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Let us think of a memory leak program, wherein a block of heap memory is not freed and the program terminates. If this was (say) a Java Program, the in-built garbage collector would have automatically deallocated this heap block before the program exits.

But even in C++, if the program exits, wouldn't the Kernel automatically de-allocate all space associated with the process. Also in the Java code, the kernel would have to de-allocate the space for the text part (code) of the process (even if the stack and heap parts are deallocated by the garbage collector). So is the overall advantage of using a garbage collector feature - just the increased savings in time required to deallocate the heap by the program itself rather than the kernel? (if there is any such savings)

EDIT: A primary doubt of mine that has come about looking at the responses - will the GC invoke itself automatically when memory usage reaches a limit? Because, if a GC is only invoked just before the program terminates, it is not going to be useful for long programs.

  • What if your program is going to run for a very long time? In this case the program could allocate all available memory and of course, fail. So, the programs must be responsible for their allocated memory even if the operating system will free the memory when they are terminated. – Isaac Sep 18 '11 at 9:55
  • That would depend. Can a GC in Java be called anytime during the program? By called I mean can it automatically be triggered when memory usage reaches like a limit? Because if a GC is invoked only when a program terminates, it would not help much for long running programs. – Hari Sep 18 '11 at 10:26
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  1. That assumes that the kernel cleans up after you. Not all OSs take care of dynamically-allocated memory automatically. (But to be fair: Most modern ones, at least on the desktop, do.)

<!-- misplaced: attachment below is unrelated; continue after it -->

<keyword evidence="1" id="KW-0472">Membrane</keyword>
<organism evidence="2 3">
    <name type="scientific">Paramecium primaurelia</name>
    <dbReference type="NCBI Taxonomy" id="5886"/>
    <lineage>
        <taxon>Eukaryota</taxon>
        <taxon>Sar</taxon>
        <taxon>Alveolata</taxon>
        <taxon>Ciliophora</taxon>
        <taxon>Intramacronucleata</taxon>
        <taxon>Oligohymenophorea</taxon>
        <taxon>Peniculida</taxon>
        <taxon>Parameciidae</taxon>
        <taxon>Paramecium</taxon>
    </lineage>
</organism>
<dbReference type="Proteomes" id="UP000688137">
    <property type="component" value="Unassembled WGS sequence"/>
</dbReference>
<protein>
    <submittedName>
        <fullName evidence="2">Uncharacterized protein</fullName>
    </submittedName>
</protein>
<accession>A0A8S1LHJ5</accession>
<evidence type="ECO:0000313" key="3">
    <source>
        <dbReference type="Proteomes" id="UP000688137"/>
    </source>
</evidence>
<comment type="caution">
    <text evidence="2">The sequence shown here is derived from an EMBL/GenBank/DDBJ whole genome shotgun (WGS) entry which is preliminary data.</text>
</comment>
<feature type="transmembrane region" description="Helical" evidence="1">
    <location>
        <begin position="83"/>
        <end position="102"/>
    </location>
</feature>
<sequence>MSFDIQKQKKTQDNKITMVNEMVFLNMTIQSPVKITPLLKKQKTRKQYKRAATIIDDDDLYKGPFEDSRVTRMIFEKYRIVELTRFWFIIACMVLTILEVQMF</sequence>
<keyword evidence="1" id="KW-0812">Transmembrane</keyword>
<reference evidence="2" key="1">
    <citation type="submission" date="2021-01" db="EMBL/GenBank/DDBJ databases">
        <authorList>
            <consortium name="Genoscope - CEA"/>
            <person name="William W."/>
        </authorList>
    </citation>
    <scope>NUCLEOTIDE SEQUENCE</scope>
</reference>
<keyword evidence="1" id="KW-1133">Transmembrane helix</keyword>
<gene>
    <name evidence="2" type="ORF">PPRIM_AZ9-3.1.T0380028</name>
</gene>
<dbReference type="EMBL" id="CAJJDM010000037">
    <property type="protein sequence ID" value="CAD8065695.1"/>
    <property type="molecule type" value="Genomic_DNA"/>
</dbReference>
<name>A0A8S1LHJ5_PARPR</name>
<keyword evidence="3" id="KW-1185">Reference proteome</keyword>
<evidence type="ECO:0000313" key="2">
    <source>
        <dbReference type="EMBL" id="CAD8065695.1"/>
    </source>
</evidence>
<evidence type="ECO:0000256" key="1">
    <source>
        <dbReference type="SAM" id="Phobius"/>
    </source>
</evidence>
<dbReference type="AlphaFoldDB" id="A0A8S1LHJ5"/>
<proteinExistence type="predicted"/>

2. Even the OSs that reclaim all memory only do so when the process terminates. Most programs allocate far more memory over their total runtime than they need at any given point in time (when run long enough, where "long" can be a few seconds for many data-crunching applications).
  3. Because of that, many - especially long-running - processes would create more and more garbage (memory that isn't used any more, and won't be used ever again) over their lifetime without any hope of getting rid of it without terminating. You don't want to kill and restart the whole process just to keep memory usage low, do you?
  4. Because unused memory is almost never (there are quite a few processes that run indefinitely and some that can run for hours) disposed of, you get serious memory shortage after a while. Your browser keeps all images, HTML documents, JS objects, etc. you opened during this session in memory because you won't bother to restart it every few minutes. That's bullshit and a serious problem in the browser, you say? My point exactly.
  5. Moreover, most (that is to say, all good ones) GCs don't deallocate everything - they run from time to time when they think it's worth it, but when the process shuts down, everything that remains in memory is left to a lower level (be it a custom allocator or the OS) to be freed. This is also why finalizers aren't guaranteed to run - in a short-running program that doesn't make many allocations, the GC may never run.

So no, GC isn't about saving time. It's about saving tons of memory, preventing long-running allocation-intense programs from hogging all available memory and eventually making everyone die from out of memory errors.

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Let's say that program allocates some resource, uses it all time it is running, but doesn't release it properly before exit. When this program exits, kernel deallocates all program resources - it is OK.

Now consider situation when some function creates memory leak on every call, and this function is called 100 times in a second. After few minutes or hours this program crashes because there is no free memory.

The bad thing is that programmer who makes memory and resource leaks of type 1, usually makes a leaks of type 2, producing dirty and unstable code. Professional programmer writes perfect code with 0 resource and memory leaks. If garbage collector is available - it is OK. If not - manage resources yourself.

BTW, it is still possible to make a leaks with garbage collector - like well-known .NET event source-consumer leak. So, garbage collector is very useful, saves a lot of developer time, but in any case developer must carefully manage program resources.

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